Responding to the offer of reduced fees, Mr. Trump communicated his concern. “I think the fees should be waived,” said Mr. Trump. “You’re talking about fees that will place heavy burdens on the people of the west end of town.”

Carol Mas, Town Administrator, stated that she would know more about the cost to the Town after her meeting with FEMA authorities on the morning of Wednesday the 25th (today) about possible reimbursements. However she stated, “We do know we will not be reimbursed for building permits.”

Mr. Helbok then asked under what circumstances fees were reduced or waived in the past, and Mayor Knorr recalled that the Town waived such fees after the West Main Street fires. “We were trying to encourage redevelopment,” Mayor Knorr stated.

“And by waiving fees now,” responded Mr. Helbok, “you’re encouraging people to rebuild in the flood zone.”

For the moment the Council will maintain the status quo of issuing permits pending the payment of fees until the Town has a better idea of where it stands financially. The Budget Committee, which meets on Wednesday November 9th, will make a recommendation to the full Council on the status of the fees.

You can watch the entire Bloomsburg Town Council meeting here. Discussion of the Building Permit Fees begins just after the 37:30 time mark in the video.

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9 thoughts on “Building Permit Fees Cause Lively Town Council Debate

  1. It will be interesting to see if FEMA money will be allocated to the town. I believe it is imperative to the town’s recovery. If the town were to receive some aid it would have more flexibilty to waive certain costs to property owners like building permit fees. Raising local taxes (flood tax) or placing the burden on individuals affected by this disaster may be unavoidable if the town doesn’t receive federal or state aid.

  2. while the flood hit a limited number of properties, the impact has been felt by the entire community. spreading flood-related costs across the town would make life a little easier for those who must rebuild and would make life a little harder for those who have more fortunate geography. thus, using “flood tax” funds to cover the actual costs of processing permits and performing inspections seems like the community minded thing to do. it does cost money to ensure safe construction.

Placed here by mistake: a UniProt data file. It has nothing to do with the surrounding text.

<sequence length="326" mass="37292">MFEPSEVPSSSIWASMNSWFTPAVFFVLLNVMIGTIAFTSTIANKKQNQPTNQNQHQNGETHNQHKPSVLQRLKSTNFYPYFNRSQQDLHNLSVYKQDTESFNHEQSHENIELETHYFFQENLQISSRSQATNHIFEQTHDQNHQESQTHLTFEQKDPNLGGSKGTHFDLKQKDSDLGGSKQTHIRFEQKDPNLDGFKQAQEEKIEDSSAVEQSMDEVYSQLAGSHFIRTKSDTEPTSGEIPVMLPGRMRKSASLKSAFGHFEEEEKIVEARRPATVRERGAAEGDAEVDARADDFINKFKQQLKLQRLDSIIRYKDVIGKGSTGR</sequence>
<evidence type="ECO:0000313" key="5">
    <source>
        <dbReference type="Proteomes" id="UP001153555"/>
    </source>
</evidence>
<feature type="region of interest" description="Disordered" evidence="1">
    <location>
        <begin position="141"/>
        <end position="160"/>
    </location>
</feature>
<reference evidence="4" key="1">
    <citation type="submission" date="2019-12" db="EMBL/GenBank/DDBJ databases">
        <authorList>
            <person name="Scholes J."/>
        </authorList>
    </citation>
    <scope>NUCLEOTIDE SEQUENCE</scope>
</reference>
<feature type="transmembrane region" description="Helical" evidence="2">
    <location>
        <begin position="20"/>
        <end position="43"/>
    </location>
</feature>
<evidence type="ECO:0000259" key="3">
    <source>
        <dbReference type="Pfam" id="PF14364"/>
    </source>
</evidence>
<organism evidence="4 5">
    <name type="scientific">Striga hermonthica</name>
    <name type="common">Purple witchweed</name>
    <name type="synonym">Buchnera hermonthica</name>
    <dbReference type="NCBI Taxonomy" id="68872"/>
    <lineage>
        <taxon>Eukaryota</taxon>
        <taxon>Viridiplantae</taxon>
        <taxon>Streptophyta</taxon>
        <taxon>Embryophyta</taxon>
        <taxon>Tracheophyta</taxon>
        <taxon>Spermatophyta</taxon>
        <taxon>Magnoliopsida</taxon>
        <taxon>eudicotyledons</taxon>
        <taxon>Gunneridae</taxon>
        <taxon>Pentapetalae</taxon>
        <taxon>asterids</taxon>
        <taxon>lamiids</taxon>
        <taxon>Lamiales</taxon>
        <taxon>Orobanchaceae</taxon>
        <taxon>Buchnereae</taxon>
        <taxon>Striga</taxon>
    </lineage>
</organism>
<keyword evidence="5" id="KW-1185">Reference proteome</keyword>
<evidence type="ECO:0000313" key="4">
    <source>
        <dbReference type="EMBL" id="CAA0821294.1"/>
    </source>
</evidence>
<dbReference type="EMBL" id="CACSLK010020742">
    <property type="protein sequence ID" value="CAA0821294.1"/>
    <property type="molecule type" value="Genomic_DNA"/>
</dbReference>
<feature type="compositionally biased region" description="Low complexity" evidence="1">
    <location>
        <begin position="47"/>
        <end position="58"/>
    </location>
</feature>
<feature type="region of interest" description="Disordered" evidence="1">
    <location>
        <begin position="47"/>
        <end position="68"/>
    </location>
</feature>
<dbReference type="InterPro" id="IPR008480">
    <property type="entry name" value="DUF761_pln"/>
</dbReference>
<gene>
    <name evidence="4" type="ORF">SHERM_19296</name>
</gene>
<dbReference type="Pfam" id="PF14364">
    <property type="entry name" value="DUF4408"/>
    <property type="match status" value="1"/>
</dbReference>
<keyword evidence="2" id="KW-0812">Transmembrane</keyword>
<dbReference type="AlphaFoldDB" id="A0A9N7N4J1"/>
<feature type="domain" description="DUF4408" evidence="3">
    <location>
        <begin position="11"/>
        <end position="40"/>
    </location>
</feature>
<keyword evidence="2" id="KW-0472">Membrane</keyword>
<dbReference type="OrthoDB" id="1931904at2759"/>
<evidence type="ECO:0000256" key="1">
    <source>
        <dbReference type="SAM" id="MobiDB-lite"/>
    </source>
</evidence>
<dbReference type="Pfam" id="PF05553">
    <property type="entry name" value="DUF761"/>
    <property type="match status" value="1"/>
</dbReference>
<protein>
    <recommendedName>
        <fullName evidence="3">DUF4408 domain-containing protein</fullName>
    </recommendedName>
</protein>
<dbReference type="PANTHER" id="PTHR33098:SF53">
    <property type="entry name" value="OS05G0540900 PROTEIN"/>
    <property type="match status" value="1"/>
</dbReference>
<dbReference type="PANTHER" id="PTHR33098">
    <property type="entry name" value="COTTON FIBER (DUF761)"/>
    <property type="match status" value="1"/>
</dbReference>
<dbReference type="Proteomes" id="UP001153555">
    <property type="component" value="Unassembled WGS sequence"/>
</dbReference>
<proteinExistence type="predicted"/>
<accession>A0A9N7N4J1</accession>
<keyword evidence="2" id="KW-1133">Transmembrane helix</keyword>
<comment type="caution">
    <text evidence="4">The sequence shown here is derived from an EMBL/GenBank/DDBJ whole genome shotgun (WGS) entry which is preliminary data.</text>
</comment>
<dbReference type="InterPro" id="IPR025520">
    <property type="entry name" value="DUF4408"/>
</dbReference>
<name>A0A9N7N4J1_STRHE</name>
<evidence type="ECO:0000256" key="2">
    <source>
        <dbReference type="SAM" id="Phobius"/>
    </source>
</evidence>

true, no one was forced to live in a flood-prone house. but natural disasters can take the form of water, fire, wind, and even landslides. there is no home in bloomsburg that is disaster proof.

  3. Not sure where Mr. Fegley got his estimate (Mr. Fegley made his own estimation that average repairs would be about $15,000 per house, meaning an average permit fee of $150), but the homes on West 1st Street have far more damage than $15,000 per home. Our home has over $106,000 in damages. If I calculate it correctly, that would be $544. We cannot afford yet another $500 bill as we are trying to pay mortgage and rent, double utilities, and replace almost every item we owned, not to mention that we have received $1038 from FEMA (to date) and nothing from our flood insurance. This has been the most expensive 6+ weeks of our lives and there is no end insight. Waiving would be the best, reducing would be nice.

  4. Dawn, Fegley said $15k was an average, so some will be higher and some will be lower. Just because his figure does not match yours does not mean it is inaccurate.

    1. Thanks for your response. I was not implying that he was wrong or inaccurate. From what I know, he is the man responsible for estimating the cost/damages for Bloomsburg, so I assumed he knew exactly what he was talking about financially. My concern is that the damages are far more extensive for some of us and a waiver would be the humane thing to do.